Scientists have shown for the first time how the brain can intentionally blot out unwanted memories.
The discovery lends weight to Sigmund Freud’s century-old theory about the existence of voluntary memory suppression.
It also raises questions about cases of childhood sexual abuse in which the accounts of victims have been challenged.
United States researchers conducted a study which shows that people are capable of blocking thoughts or experiences they do not want to remember until they can no longer be recalled.
Freud, the father of psychoanalysis, proposed that the mind could choose to bury traumatic memories and keep them out of the consciousness. The suppressed memory was lurking somewhere, and could have effects that an individual was unable to explain.
But testing the theory is difficult, since experimental terrorising of volunteers is obviously not acceptable.
Professor John Gabrieli, a psychologist at Stanford University, in California, said: “The big news is that we’ve shown how the human brain blocks an unwanted memory, that there is such a mechanism and it has a biological basis.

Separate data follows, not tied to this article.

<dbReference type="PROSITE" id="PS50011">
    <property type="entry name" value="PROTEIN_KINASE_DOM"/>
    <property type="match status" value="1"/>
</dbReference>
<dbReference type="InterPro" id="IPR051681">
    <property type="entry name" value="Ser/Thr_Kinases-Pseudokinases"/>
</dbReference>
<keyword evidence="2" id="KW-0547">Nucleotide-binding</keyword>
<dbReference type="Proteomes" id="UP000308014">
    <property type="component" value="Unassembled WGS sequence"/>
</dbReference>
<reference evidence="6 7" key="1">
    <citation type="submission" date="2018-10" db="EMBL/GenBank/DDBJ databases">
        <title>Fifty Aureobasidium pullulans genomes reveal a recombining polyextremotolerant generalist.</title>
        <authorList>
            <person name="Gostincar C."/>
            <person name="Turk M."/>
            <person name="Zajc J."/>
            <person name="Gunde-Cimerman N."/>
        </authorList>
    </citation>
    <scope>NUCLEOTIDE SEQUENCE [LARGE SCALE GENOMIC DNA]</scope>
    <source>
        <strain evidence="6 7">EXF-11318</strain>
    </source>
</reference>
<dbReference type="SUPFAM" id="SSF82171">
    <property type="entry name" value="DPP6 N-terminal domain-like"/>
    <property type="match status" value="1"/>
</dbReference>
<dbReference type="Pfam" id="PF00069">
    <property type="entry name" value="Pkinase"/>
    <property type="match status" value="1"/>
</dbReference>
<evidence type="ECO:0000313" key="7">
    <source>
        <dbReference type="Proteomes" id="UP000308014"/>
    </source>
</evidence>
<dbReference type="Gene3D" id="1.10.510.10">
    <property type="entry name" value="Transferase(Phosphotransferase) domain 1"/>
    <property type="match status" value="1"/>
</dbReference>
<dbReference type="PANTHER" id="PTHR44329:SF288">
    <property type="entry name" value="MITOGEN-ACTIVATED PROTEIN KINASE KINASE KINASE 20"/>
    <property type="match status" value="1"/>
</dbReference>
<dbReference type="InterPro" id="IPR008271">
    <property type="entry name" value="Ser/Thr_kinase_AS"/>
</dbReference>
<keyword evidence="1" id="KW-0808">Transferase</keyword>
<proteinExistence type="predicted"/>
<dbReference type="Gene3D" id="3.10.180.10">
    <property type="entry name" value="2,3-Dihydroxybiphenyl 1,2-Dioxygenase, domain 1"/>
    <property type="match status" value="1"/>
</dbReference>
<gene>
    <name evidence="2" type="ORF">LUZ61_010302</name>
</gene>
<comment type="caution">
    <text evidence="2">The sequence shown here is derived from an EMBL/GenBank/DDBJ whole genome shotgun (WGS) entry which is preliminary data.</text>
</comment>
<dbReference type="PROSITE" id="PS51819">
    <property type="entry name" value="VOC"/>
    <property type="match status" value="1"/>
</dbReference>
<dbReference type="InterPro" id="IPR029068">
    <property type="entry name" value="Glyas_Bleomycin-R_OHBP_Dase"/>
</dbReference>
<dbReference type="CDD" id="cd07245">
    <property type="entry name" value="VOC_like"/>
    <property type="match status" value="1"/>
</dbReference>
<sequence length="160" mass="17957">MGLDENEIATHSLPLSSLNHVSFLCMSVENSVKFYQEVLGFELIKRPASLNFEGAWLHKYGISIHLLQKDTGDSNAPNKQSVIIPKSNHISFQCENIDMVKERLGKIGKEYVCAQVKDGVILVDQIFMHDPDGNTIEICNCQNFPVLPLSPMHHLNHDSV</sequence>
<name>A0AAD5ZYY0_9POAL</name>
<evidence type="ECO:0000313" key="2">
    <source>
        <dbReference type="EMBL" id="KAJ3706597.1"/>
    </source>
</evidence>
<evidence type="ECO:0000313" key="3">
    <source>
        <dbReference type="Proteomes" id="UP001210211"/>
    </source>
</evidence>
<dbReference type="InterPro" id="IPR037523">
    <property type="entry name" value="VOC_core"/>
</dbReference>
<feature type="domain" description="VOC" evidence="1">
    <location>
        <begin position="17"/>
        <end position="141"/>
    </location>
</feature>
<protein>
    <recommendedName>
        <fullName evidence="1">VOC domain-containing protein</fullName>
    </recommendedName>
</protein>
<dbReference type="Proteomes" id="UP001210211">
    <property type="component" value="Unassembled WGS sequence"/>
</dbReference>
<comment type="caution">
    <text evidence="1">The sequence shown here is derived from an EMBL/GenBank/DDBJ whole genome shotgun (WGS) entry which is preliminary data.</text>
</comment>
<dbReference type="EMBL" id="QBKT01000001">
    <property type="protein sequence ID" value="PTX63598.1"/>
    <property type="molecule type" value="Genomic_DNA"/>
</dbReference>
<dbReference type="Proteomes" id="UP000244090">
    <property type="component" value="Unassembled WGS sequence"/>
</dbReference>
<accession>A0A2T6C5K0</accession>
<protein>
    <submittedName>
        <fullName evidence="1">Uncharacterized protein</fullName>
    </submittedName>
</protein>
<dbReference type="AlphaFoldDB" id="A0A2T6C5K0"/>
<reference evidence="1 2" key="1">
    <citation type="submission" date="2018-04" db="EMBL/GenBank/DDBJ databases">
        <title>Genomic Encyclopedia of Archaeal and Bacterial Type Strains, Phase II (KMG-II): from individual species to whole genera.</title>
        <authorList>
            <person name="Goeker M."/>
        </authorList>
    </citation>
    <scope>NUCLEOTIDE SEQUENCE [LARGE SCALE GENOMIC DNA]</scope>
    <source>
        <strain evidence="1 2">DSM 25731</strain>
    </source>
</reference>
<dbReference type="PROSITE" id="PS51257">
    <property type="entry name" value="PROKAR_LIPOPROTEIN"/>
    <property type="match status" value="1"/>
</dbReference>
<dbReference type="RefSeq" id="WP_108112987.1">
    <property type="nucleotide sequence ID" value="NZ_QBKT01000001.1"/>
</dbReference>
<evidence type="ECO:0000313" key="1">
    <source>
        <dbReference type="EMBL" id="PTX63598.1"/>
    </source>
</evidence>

“It gets you past the possibility that there’s nothing in the brain that would suppress a memory – that it was all a misunderstood fiction.”
For the study, 24 volunteers, aged 19 to 31, were given 36 pairs of unrelated nouns such as “ordeal-roach”, and “jaw-gum” to remember. The volunteers were tested on the word pairs until they got about three-quarters of them right.
Next, the participants were tested while having their brains scanned using a technique called functional magnetic resonance imaging.
The researchers randomly divided the word pairs into three sets of 12.
Volunteers were asked to look at the first word in one group of pairs, presented by itself, and recall and think about the second word.
In another set, volunteers were asked to look at the first word of a pair and not to recall or think about the second word.
The third group of 12 word pairs was memorised as normal but not during brain scanning. Subsequent testing showed that volunteers remembered fewer of the word pairs they had actively tried not to think of than the baseline pairs.
The scans showed that controlling unwanted memories was associated with increased activation of the left and right frontal cortex of the brain.
This in turn led to reduced activation of the hippocampus, the region used to remember experiences.
“For the first time we see some mechanism that could play a role in active forgetting,” said Prof Gabrieli.
“That’s where the greatest interest is in terms of practical applications regarding emotionally disturbing and traumatic experiences, and the toxic effect of repressing memory.”